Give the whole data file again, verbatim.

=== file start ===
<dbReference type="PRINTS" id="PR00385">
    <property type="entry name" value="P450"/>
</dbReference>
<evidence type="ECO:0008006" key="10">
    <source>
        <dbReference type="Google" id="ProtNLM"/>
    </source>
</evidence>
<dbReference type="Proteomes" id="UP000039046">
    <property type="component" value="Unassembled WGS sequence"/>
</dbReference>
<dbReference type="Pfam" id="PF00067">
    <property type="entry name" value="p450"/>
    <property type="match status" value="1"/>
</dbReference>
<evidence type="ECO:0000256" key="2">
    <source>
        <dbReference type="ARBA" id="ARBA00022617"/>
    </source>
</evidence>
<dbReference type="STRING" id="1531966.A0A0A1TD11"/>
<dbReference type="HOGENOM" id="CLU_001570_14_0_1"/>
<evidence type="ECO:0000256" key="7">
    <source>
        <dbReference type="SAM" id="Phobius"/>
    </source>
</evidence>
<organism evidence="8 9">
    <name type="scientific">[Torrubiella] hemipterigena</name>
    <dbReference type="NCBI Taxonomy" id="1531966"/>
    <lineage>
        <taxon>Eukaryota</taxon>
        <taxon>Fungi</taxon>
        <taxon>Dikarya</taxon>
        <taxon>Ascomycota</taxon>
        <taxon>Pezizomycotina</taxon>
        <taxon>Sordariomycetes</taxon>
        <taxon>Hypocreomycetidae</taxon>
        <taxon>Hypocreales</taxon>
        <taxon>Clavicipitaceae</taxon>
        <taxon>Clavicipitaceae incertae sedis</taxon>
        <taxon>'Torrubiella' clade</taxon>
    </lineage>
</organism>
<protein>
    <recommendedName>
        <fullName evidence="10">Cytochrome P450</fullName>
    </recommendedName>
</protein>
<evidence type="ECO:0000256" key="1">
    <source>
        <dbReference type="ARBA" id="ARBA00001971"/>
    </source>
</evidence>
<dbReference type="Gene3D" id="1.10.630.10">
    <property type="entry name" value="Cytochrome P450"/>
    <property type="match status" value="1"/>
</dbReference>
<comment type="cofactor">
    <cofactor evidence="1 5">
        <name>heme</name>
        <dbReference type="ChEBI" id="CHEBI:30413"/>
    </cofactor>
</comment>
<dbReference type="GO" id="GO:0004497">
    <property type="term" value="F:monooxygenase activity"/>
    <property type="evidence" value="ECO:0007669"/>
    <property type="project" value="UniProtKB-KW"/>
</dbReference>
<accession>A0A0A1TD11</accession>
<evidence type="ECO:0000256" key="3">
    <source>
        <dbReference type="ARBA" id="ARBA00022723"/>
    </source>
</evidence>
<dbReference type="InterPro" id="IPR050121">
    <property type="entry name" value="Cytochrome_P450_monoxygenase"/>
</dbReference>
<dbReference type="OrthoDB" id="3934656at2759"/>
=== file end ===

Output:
<dbReference type="PRINTS" id="PR00385">
    <property type="entry name" value="P450"/>
</dbReference>
<evidence type="ECO:0008006" key="10">
    <source>
        <dbReference type="Google" id="ProtNLM"/>
    </source>
</evidence>
<dbReference type="Proteomes" id="UP000039046">
    <property type="component" value="Unassembled WGS sequence"/>
</dbReference>
<dbReference type="Pfam" id="PF00067">
    <property type="entry name" value="p450"/>
    <property type="match status" value="1"/>
</dbReference>
<evidence type="ECO:0000256" key="2">
    <source>
        <dbReference type="ARBA" id="ARBA00022617"/>
    </source>
</evidence>
<dbReference type="STRING" id="1531966.A0A0A1TD11"/>
<dbReference type="HOGENOM" id="CLU_001570_14_0_1"/>
<evidence type="ECO:0000256" key="7">
    <source>
        <dbReference type="SAM" id="Phobius"/>
    </source>
</evidence>
<organism evidence="8 9">
    <name type="scientific">[Torrubiella] hemipterigena</name>
    <dbReference type="NCBI Taxonomy" id="1531966"/>
    <lineage>
        <taxon>Eukaryota</taxon>
        <taxon>Fungi</taxon>
        <taxon>Dikarya</taxon>
        <taxon>Ascomycota</taxon>
        <taxon>Pezizomycotina</taxon>
        <taxon>Sordariomycetes</taxon>
        <taxon>Hypocreomycetidae</taxon>
        <taxon>Hypocreales</taxon>
        <taxon>Clavicipitaceae</taxon>
        <taxon>Clavicipitaceae incertae sedis</taxon>
        <taxon>'Torrubiella' clade</taxon>
    </lineage>
</organism>
<protein>
    <recommendedName>
        <fullName evidence="10">Cytochrome P450</fullName>
    </recommendedName>
</protein>
<evidence type="ECO:0000256" key="1">
    <source>
        <dbReference type="ARBA" id="ARBA00001971"/>
    </source>
</evidence>
<dbReference type="Gene3D" id="1.10.630.10">
    <property type="entry name" value="Cytochrome P450"/>
    <property type="match status" value="1"/>
</dbReference>
<comment type="cofactor">
    <cofactor evidence="1 5">
        <name>heme</name>
        <dbReference type="ChEBI" id="CHEBI:30413"/>
    </cofactor>
</comment>
<dbReference type="GO" id="GO:0004497">
    <property type="term" value="F:monooxygenase activity"/>
    <property type="evidence" value="ECO:0007669"/>
    <property type="project" value="UniProtKB-KW"/>
</dbReference>
<accession>A0A0A1TD11</accession>
<evidence type="ECO:0000256" key="3">
    <source>
        <dbReference type="ARBA" id="ARBA00022723"/>
    </source>
</evidence>
<dbReference type="InterPro" id="IPR050121">
    <property type="entry name" value="Cytochrome_P450_monoxygenase"/>
</dbReference>
<dbReference type="OrthoDB" id="3934656at2759"/>